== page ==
CEQ Q2 2014 - Aid To Africa: Helpful Or Harmful?

    Critics have long argued that Chinese aid to Africa is self-interested and perhaps even harmful for African states. A close study of the data suggests the truth is much more complicated.

    0
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    Gavekal Dragonomics

    CEQ Q2 2014 - America, Land Of Opportunity

    China’s outward direct investment is rising rapidly, and the United States is getting a bigger share of those flows—US$14 bn last year. But unless China opens its own doors wider to foreign investment, a political backlash could emerge.

    0
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    Gavekal Dragonomics

    CEQ Q2 2014 - How Much Pain For How Much Gain

    Economic growth is slowing, structural reform has only just begun, and a severe anti-corruption campaign is sowing fear and uncertainty.

    0
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    Gavekal Dragonomics

    CEQ Q2 2014 - More Deals, More Players

    The face of China’s outward investment is changing: state-owned firms still pour plenty of money into big-ticket resource deals, but private firms are rapidly catching up, investing in consumer goods, technology and services. And developed countries, not emerging markets, are the big beneficiaries.

    0
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    Gavekal Dragonomics

    CEQ Q2 2014 - Whatever Became Of China, Inc.?

    Some used to worry that “China, Inc.”—Chinese resource companies, state-owned banks and government agencies working in concert—would “lock up” energy and mineral resources around the world. Those fears proved misplaced, thanks to miscues by Chinese firms and changing market conditions.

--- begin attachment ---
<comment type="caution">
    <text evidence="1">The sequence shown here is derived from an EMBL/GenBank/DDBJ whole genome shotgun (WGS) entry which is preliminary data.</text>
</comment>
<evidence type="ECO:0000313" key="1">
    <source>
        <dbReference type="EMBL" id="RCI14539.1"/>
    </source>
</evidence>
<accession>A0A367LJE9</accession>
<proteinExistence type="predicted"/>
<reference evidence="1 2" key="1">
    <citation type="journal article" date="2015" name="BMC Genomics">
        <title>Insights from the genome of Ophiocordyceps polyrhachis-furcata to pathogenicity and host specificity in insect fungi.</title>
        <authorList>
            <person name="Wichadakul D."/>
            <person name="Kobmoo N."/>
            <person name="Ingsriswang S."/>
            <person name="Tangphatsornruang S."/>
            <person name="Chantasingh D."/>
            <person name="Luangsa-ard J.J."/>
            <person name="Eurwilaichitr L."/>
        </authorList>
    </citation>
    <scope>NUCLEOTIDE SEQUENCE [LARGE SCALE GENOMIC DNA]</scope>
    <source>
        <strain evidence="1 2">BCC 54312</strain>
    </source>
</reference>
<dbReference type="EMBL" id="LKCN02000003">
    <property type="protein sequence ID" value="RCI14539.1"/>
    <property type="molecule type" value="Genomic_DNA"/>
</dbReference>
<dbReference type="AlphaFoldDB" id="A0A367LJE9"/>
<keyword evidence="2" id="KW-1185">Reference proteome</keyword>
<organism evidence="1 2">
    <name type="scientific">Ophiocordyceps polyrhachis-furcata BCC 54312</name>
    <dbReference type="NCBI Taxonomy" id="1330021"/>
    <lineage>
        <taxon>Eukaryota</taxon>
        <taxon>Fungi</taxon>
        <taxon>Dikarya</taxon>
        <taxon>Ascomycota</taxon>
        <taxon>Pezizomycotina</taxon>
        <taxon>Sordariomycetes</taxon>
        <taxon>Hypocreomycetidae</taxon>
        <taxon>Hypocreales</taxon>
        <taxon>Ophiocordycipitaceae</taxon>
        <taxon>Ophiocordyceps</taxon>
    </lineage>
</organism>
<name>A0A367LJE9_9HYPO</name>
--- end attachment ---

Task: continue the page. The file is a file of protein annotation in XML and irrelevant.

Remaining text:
0
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    Gavekal Dragonomics

    Rethinking The One-Child Policy: Too Little, Too Late

    Relaxing the one-child policy has emerged as the most concrete and popular policy change following the Third Plenum meeting in November 2013. Yet the initial public reaction has been lukewarm, and there is no chance of a new baby boom. The policy change both came too late and was too little to change the nation’s demographic trajectory.

    0
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    Gavekal Research

    China Becomes A Willing Seller

    Tea-leaf reading is all the rage in Beijing again. With a deepening correction in the housing market promising to significantly drag on China’s growth this year, every utterance of the political leadership is being parsed for clues as to how and when the government might respond. The tone does seem to be changing: Premier Li Keqiang this week has repeated his usual bromides on “fine-tuning” policy as necessary, but without his previous emphasis...

    0
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    Gavekal Research

    Drumroll To The ECB Meeting

    Yesterday the yield on 10-year US treasury bonds broke downward through 2.5%, its floor ever since last summer’s ‘taper tantrum’. There were two main catalysts for the move. First, there was renewed weakness in the renminbi, as the offshore CNH set a new low for the year with US$-CNH rising to 6.27. Second, there was poor data from Germany and, especially, France, where the ranks of the unemployed continued to expand. Looking at the evolution of...

    0